I just dropped Bryce off at Knowles Elementary for his first day of a five day evaluation for the Leander ISD Early Learning Environment. He'll be there for 4 hours each day this week to be assessed by their vision, physical, occupational and speech instructors/therapists. This will determine if he qualifies for the program after his 3rd birthday and for how much of it.
I can honestly say it's been years since I've felt so much anxiety over him. Leaving him there this morning broke my heart and took every ounce of courage I have. Not crying in front of him or them may be one of the hardest things I've ever done.
I walked him in, which apparently I wasn't supposed to do (they come out and get them all at once). And in the five minutes I was there he face planted into a bookshelf, danced and cried twice.
I sat out in the parking lot as the first class was picked up by parents and the second was picked up by staff. The smallest kid in either class still towers a full head over Bryce and it was obvious that there were no other students who couldn't walk or talk.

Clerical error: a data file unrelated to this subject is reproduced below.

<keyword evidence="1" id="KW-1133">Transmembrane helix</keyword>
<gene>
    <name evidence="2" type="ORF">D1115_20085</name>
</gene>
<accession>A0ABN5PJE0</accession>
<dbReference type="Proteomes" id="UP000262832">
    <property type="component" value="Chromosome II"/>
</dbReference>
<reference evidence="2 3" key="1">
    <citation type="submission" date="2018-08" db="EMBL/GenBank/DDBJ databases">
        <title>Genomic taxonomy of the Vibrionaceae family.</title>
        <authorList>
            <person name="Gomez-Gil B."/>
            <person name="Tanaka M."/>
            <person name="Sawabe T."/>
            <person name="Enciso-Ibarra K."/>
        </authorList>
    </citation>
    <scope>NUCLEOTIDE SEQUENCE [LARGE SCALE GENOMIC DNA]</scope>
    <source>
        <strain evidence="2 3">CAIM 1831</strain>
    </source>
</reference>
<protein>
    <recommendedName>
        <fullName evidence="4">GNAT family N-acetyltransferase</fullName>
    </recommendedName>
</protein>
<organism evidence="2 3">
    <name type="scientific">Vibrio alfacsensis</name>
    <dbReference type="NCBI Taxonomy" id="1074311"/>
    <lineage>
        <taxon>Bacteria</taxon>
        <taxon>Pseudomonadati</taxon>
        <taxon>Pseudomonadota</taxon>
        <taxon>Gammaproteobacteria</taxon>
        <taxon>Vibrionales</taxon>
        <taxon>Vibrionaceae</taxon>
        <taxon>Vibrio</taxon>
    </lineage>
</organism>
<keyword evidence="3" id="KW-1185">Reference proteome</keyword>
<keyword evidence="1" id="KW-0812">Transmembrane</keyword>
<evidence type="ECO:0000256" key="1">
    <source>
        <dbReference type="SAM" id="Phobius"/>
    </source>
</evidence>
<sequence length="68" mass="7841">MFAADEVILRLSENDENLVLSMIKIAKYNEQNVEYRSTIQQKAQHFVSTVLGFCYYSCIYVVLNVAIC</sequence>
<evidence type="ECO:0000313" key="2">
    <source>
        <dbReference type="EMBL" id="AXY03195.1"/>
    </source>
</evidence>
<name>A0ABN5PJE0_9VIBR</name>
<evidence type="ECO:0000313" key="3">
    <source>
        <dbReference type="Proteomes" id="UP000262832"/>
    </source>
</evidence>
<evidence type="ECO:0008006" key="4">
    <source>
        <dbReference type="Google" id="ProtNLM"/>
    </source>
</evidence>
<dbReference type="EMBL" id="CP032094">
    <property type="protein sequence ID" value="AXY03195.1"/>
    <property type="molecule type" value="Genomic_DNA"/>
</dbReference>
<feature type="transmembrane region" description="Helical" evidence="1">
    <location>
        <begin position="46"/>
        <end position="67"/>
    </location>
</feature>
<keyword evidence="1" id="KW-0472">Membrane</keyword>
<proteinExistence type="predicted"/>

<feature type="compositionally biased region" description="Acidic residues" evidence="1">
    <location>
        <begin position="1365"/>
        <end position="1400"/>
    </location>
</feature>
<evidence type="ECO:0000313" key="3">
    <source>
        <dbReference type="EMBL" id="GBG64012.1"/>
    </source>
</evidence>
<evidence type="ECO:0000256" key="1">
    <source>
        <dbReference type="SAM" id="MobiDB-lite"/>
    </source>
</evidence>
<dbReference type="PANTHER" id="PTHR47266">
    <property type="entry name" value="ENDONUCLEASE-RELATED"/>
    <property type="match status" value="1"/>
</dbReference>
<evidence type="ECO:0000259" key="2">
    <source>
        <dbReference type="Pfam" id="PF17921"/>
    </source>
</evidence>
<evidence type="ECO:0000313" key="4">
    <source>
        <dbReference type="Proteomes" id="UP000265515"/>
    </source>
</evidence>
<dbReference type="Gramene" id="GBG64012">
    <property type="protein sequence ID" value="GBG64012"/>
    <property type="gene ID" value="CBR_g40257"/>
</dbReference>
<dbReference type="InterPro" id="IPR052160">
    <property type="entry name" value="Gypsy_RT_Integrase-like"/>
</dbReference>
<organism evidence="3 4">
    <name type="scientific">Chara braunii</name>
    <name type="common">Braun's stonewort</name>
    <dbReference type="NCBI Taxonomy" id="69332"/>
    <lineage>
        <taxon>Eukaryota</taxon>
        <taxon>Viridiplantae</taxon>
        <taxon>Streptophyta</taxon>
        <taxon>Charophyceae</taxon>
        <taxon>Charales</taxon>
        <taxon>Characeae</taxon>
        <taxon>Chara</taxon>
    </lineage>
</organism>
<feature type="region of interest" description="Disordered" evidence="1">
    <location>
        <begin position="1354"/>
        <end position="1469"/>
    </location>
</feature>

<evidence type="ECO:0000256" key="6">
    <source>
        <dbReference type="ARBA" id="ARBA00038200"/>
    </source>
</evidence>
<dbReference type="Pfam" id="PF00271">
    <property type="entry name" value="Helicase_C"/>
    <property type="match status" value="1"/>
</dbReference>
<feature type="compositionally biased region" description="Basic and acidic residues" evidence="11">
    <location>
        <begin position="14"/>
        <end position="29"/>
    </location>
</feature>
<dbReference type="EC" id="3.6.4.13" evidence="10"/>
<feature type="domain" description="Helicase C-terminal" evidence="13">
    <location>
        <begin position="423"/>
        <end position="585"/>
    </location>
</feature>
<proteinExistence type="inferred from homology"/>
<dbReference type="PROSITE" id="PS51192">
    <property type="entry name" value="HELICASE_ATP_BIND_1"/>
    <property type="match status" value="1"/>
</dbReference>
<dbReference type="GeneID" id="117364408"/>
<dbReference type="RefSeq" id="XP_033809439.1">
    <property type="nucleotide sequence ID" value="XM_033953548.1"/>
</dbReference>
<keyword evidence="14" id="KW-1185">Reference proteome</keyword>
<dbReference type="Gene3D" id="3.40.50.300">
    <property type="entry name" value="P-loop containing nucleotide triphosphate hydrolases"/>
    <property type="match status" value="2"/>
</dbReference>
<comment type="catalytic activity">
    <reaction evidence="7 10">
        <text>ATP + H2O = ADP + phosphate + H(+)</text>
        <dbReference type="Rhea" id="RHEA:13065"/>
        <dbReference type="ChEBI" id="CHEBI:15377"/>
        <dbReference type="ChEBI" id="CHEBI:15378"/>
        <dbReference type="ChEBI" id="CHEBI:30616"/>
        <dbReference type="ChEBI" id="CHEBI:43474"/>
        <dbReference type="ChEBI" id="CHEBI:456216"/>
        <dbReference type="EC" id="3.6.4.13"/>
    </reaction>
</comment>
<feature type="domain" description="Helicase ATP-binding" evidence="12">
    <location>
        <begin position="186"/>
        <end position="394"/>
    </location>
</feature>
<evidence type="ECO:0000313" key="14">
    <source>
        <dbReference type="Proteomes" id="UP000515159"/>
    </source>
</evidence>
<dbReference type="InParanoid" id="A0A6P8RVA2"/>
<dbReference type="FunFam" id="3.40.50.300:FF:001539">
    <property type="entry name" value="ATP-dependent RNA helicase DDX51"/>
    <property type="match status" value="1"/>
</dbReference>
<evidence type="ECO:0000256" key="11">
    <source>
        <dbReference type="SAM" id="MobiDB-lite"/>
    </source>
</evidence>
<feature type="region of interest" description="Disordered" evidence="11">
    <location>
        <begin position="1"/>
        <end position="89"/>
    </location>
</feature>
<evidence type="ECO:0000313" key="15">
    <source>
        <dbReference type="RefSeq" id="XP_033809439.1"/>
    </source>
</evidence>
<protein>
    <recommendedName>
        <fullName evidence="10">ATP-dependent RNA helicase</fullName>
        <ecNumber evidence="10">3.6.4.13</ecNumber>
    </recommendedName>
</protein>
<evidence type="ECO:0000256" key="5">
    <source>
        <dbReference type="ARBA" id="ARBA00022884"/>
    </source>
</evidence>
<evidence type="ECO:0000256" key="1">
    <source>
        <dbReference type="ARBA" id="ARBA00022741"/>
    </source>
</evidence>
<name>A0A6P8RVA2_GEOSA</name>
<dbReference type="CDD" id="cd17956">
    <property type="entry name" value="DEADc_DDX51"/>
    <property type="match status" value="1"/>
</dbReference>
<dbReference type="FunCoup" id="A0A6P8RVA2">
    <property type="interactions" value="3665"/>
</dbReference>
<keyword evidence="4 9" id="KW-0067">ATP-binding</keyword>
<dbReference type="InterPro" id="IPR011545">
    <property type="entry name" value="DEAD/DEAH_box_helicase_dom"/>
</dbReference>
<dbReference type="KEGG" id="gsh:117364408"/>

How is it possible that it's a good idea to leave him there? Who's idea was it to send the most challenged to school a full two years before their peers? Why isn't there a special place for these special children?
How will I survive a week of this?
My best inner self just keeps saying survive this week and then you have until August 27th to get him walking proficiently, at least with his walker. In an ideal world he'd also be signing maybe 10 basic words or even talking a few but I'm trying to be realistic.
Those are the hardest parts. How will I know if he hit his head on the playground when no one was watching? He can't tell me that his diaper was never changed or that another kid was mean to him. He can't even open his lunch box by himself and going these four hours without a nap is going to push him to his absolute limit.
I take some solace in the knowledge that he is sweet and cute. Unfair as it is, things in life are often easier for the nicer and better looking. But he may not always have those advantages so I hope he never learns to use them as a crutch but rather finds a way to catch up. There's just so much catching up to do.
And how can we add another person to our already full plate in the midst of all of this? It's not fair to Bryce and it won't be fair to BOTW when he's being constantly lugged here and there for therapy and specialist appointments.
Will I ever get to a point where I'm not overwhelmed with worry?